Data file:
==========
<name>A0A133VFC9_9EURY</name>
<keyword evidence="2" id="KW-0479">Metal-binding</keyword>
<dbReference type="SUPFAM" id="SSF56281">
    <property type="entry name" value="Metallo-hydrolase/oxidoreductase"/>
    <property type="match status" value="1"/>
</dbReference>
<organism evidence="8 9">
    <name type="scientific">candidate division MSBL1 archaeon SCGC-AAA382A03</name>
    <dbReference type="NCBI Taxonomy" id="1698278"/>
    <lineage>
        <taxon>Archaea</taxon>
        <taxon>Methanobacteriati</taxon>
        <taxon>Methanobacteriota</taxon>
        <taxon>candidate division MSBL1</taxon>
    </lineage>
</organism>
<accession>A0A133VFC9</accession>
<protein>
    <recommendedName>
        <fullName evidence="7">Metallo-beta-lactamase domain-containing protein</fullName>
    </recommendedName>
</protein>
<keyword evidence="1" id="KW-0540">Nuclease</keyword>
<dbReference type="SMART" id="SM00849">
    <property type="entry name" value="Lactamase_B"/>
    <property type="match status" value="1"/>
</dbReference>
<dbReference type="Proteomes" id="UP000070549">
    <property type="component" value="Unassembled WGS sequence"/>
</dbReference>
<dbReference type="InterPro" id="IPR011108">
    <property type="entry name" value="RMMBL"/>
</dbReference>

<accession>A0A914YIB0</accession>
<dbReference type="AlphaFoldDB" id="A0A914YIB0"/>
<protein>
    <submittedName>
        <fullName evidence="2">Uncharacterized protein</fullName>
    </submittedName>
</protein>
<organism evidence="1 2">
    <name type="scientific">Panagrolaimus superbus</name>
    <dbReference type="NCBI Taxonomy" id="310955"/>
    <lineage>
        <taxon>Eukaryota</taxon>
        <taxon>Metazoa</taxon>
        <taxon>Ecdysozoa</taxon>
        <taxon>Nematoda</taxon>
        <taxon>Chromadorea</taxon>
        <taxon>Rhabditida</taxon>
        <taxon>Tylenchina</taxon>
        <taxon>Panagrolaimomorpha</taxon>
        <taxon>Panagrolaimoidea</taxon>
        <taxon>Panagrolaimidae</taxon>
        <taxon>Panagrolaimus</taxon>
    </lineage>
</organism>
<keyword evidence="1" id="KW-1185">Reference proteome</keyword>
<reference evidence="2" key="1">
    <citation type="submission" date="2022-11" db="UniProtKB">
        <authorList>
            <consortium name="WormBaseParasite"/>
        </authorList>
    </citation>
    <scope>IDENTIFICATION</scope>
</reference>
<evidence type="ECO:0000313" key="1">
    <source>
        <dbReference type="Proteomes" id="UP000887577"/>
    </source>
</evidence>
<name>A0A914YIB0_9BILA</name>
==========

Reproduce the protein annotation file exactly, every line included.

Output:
<name>A0A133VFC9_9EURY</name>
<keyword evidence="2" id="KW-0479">Metal-binding</keyword>
<dbReference type="SUPFAM" id="SSF56281">
    <property type="entry name" value="Metallo-hydrolase/oxidoreductase"/>
    <property type="match status" value="1"/>
</dbReference>
<organism evidence="8 9">
    <name type="scientific">candidate division MSBL1 archaeon SCGC-AAA382A03</name>
    <dbReference type="NCBI Taxonomy" id="1698278"/>
    <lineage>
        <taxon>Archaea</taxon>
        <taxon>Methanobacteriati</taxon>
        <taxon>Methanobacteriota</taxon>
        <taxon>candidate division MSBL1</taxon>
    </lineage>
</organism>
<accession>A0A133VFC9</accession>
<protein>
    <recommendedName>
        <fullName evidence="7">Metallo-beta-lactamase domain-containing protein</fullName>
    </recommendedName>
</protein>
<keyword evidence="1" id="KW-0540">Nuclease</keyword>
<dbReference type="SMART" id="SM00849">
    <property type="entry name" value="Lactamase_B"/>
    <property type="match status" value="1"/>
</dbReference>
<dbReference type="Proteomes" id="UP000070549">
    <property type="component" value="Unassembled WGS sequence"/>
</dbReference>
<dbReference type="InterPro" id="IPR011108">
    <property type="entry name" value="RMMBL"/>
</dbReference>

<accession>A0A914YIB0</accession>
<dbReference type="AlphaFoldDB" id="A0A914YIB0"/>
<protein>
    <submittedName>
        <fullName evidence="2">Uncharacterized protein</fullName>
    </submittedName>
</protein>
<organism evidence="1 2">
    <name type="scientific">Panagrolaimus superbus</name>
    <dbReference type="NCBI Taxonomy" id="310955"/>
    <lineage>
        <taxon>Eukaryota</taxon>
        <taxon>Metazoa</taxon>
        <taxon>Ecdysozoa</taxon>
        <taxon>Nematoda</taxon>
        <taxon>Chromadorea</taxon>
        <taxon>Rhabditida</taxon>
        <taxon>Tylenchina</taxon>
        <taxon>Panagrolaimomorpha</taxon>
        <taxon>Panagrolaimoidea</taxon>
        <taxon>Panagrolaimidae</taxon>
        <taxon>Panagrolaimus</taxon>
    </lineage>
</organism>
<keyword evidence="1" id="KW-1185">Reference proteome</keyword>
<reference evidence="2" key="1">
    <citation type="submission" date="2022-11" db="UniProtKB">
        <authorList>
            <consortium name="WormBaseParasite"/>
        </authorList>
    </citation>
    <scope>IDENTIFICATION</scope>
</reference>
<evidence type="ECO:0000313" key="1">
    <source>
        <dbReference type="Proteomes" id="UP000887577"/>
    </source>
</evidence>
<name>A0A914YIB0_9BILA</name>